Abbotsford police are warning people to be vigilant after a bank customer discovered a hidden pinhole camera and secret card skimmer on an Automated Bank Machine, the third such incident this year.

The customer noticed a piece of rectangular gray plastic above the PIN pad while using the ATM at a financial institution on Sumas Way on Monday.

The plastic was painted to blend in, but the customer pulled it off quite easily and alerted police.

A patrol officer found a small hole in the mount with a pinhole camera inside while examining the machine. The member also uncovered a card skimmer on top of the bank card entry slot – also disguised.

Const. Ian MacDonald said the camera was being powered by a small cell phone battery.

The camera and skimmer are now being forensically examined. It is hoped surveillance footage from inside the machine will provide investigator with pictures of the suspects.

Police have been alerted to two similar incidents in Abbotsford in the last calendar year, however, this is the first located in a financial institution.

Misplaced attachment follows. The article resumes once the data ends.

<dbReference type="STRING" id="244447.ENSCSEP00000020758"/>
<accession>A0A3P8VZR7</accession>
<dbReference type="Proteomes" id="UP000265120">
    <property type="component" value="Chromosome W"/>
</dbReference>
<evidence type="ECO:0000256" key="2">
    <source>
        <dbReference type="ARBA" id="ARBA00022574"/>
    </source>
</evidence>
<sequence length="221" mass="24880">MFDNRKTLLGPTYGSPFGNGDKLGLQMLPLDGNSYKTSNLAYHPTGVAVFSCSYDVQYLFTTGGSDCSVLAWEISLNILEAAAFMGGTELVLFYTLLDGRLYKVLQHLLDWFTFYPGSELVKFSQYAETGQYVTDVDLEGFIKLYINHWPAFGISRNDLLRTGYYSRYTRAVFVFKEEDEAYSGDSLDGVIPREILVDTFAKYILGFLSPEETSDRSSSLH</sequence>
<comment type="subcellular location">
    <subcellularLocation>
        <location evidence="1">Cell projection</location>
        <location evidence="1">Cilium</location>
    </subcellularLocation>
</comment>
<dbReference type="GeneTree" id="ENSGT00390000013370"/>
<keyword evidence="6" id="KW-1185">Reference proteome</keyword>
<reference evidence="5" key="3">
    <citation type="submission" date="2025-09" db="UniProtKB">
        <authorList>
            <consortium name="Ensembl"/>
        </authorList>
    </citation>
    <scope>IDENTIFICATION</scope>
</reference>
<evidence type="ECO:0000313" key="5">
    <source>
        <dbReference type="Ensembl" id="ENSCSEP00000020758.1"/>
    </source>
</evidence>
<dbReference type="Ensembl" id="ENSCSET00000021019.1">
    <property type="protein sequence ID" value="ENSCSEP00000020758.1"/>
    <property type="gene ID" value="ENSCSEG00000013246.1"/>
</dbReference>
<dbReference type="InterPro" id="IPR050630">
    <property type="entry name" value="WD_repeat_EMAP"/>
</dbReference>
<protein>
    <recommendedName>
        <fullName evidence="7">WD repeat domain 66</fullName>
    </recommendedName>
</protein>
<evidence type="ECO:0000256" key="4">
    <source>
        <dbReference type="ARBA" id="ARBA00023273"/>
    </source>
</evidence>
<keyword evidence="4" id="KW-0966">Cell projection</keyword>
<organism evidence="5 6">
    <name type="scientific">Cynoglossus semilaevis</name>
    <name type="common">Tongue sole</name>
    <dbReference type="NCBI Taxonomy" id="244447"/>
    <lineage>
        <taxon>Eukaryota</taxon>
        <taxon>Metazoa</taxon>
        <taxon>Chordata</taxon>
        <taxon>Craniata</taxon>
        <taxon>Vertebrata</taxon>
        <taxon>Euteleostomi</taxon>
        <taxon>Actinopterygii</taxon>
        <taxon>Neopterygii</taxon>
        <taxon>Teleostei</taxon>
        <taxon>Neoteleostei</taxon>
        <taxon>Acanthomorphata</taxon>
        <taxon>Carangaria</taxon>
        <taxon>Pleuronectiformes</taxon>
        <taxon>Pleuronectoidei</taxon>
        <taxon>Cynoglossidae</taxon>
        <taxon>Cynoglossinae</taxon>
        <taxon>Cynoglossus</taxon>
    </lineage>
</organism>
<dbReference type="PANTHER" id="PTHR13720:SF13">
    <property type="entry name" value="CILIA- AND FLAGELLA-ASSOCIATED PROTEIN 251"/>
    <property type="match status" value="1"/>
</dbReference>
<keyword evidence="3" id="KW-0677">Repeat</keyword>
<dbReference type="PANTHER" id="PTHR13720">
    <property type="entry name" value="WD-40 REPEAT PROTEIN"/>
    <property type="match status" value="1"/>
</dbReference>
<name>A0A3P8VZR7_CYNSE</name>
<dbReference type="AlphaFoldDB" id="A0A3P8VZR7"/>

The first skimming machine was found at a restaurant/bar and the second at an Abbotsford trade show complex. Both were at independent ATM machines.

Police released video surveillance from the restaurant's machine last October but were not able to locate the suspects.

MacDonald said this latest device is similar in purpose only, and is more sophisticated than the ones they've seen in the past.

"In the last two the fabrication wasn't given the same degree of care," he said.

"If you weren't alert as this customer was you could just think this is one of those pin protectors."

Investigators believe this latest skim is an isolated incident in Abbotsford but may be linked to recent debit frauds as far away as the North Shore.

Yesterday, West Vancouver police arrested a 29-year-old Ontario man for setting up a skim site at an ATM inside a bank on Marine Drive. An alert employee alerted police after seeing the suspect trying to attach the device.

Major crimes investigators are planning to liaise with West Vancouver Police to determine if the suspects are the same.

MacDonald said he wouldn't be surprised.

"Normally these are organized crime or theft syndicates so I wouldn't be shocked if these were the same people."